Sports obituary: Boswell brought consistent winning to A.L. Brown football

Published 11:18 pm Wednesday, June 5, 2019

By Mike London

KANNAPOLIS —  The foundation for A.L. Brown’s tremendous football success was laid in 1976 when N.C. State assistant Bob Boswell was hired to be the head football coach and athletics director.

It was learned on Wednesday that Boswell, 82, has died of cancer.

There was a time when A.L. Brown ran through frequent head-coaching changes like many other high schools. Boswell brought stability, he brought serious weight training that was well ahead of its time — and he brought a lot of winning.

His record as a high school head coach was 183-66-4, with 102 of those wins coming at A.L. Brown.

He learned how to win early. A graduate of Walter Williams High in Burlington where he was an end on the football team, he graduated from Elon with a social studies degree. He was a good baseball player and was a pitcher/infielder at Elon. He earned a masters degree in education at UNC.

His first football coaching job was at Graham in 1960. He was an assistant there from 1960-65. The 1965 Graham team won a 3A state championship. Elevated to head coach in 1966, his Graham squad was state runner-up.

When T. W. Andrews High School opened in High Point in 1968, Boswell was hired as head football coach and AD. His first team went 6-4. His 1972 team was 4A state champion, while his 1973 team lost only one game.

That success was a springboard into college coaching and he assisted coach Lou Holtz at N.C. State during a highly successful era for the Wolfpack. The 1974 team was a top-1o team nationally. The 1973, 1974 and 1975 teams played in bowl games.

Boswell was still at N.C. State in 1976  (Holt had been hired by the New York Jets in February 1976)  when he heard N.C. State assistants talking about a job opening at A.L. Brown. He was familiar with A.L. Brown, as it had been part of his recruiting territory with the Wolfpack. Boswell knew Kannapolis superintendent Grier Bradshaw well because Bradshaw had been one of his principals at T.W. Andrews. That connection led to Boswell interviewing for the job. He was hired to lead a football team and to rebuild an athletic program.

When Boswell was hired, A.L. Brown football had fielded some solid teams but had not won a championship since 1960.

Boswell’s first A.L. Brown team was 2-8 and didn’t score a point until Week 5, an 18-7 loss to Albemarle. The next week, the Wonders won for the first time under Boswell, 7-6, against Asheboro.

His 1977 team would struggle to 3-7, but the 1978 team was 7-3. A.L. Brown hasn’t had a losing season since 1977.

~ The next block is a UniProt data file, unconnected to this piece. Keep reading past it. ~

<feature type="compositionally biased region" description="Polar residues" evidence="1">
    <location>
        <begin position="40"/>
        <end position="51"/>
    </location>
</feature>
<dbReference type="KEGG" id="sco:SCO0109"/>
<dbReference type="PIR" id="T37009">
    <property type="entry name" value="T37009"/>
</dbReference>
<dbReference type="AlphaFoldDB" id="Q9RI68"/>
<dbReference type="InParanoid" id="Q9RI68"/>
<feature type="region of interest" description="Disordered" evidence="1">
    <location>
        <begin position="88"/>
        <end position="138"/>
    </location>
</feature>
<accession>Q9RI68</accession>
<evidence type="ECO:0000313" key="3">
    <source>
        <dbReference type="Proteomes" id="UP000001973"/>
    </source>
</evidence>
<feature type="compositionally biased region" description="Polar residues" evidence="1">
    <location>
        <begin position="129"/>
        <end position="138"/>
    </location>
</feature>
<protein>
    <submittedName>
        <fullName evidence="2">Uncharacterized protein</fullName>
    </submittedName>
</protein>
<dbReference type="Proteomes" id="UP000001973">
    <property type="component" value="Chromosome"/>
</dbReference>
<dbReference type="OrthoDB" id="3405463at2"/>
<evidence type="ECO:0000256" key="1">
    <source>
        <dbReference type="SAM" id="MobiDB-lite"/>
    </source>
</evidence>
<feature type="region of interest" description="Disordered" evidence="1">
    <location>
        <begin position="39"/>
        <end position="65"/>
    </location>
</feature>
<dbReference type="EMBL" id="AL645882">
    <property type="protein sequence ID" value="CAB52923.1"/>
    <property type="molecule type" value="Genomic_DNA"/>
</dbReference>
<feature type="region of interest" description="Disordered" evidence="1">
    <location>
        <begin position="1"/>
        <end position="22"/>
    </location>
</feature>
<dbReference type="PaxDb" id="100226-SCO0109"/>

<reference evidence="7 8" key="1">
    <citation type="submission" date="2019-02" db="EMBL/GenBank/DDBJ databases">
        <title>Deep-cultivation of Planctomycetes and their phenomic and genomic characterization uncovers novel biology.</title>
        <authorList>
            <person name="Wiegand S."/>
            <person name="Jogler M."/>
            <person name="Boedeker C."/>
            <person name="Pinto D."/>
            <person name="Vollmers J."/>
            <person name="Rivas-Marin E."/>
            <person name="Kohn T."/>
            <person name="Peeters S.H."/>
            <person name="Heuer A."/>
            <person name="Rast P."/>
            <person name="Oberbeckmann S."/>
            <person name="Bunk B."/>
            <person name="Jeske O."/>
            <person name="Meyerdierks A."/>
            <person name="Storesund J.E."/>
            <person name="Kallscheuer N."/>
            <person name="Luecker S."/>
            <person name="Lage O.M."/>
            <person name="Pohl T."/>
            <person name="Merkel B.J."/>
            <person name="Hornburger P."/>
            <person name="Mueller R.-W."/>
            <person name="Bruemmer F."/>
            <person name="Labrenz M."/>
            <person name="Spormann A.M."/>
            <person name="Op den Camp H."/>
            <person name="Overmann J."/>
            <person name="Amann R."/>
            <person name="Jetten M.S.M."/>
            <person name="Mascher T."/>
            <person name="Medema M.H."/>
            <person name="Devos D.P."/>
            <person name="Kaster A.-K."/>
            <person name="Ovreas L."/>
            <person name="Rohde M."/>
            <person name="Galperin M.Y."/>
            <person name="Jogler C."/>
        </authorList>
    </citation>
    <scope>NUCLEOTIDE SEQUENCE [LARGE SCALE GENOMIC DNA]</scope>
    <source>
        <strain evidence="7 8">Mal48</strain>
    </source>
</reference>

Boswell built his teams around defense and the running game.  By 1979, the Wonders were champions of the 4A Central Piedmont Conference. They were 11-0 when they lost to East Burke in the state playoffs.

The 1980 team, with future NFL players Ethan Horton and Lance Smith, may have been the scariest in school history, beating Concord 41-0 and shutting out six opponents, but that team lost once — to Greensboro Page, 21-19, in the 4A playoffs.

Boswell’s 1980 and 1982 teams achieved national top-20 rankings.

Boswell run of powerhouse seasons continued. The 1984 Wonders went 13-1. The lone loss was to Tarboro in the 3A state championship game.

His last A.L. Brown team in 1988 went 8-2 and was co-champion of the CPC, although the Wonders didn’t get to participate in the state playoffs. He was 102-37-1 at the helm of the Wonders.

He was the head coach for the West team in the 1979 East-West All-Star Game and North Carolina’s head coach in the 1988 Shrine Bowl.

Boswell left Kannapolis to coach in South Carolina after that Shrine Bowl. His successor at A.L. Brown, Bruce Hardin, arrived at a program that was returning to the 3A ranks and was ready to win big, and Hardin led the Wonders to the 1989 3A state championship. Hardin would guide another 3A state champion in 1997.

After a decade in South Carolina and retired from teaching, Boswell resurfaced at South Rowan to help out head coach Rick Vanhoy and the Raiders’ defense. In 2000, with Boswell as a linebackers coach, South had one of its best defenses and one of its toughest teams (8-3) in modern times. South’s 2001 team created an amazing 48 turnovers and went 8-5.

After Hardin came head coaches Ron Massey and Mike Newsome at A.L. Brown. They’ve kept that long tradition of winning going.

All that consistent success dates back to Boswell. He was the cornerstone of one of the state’s most respected programs.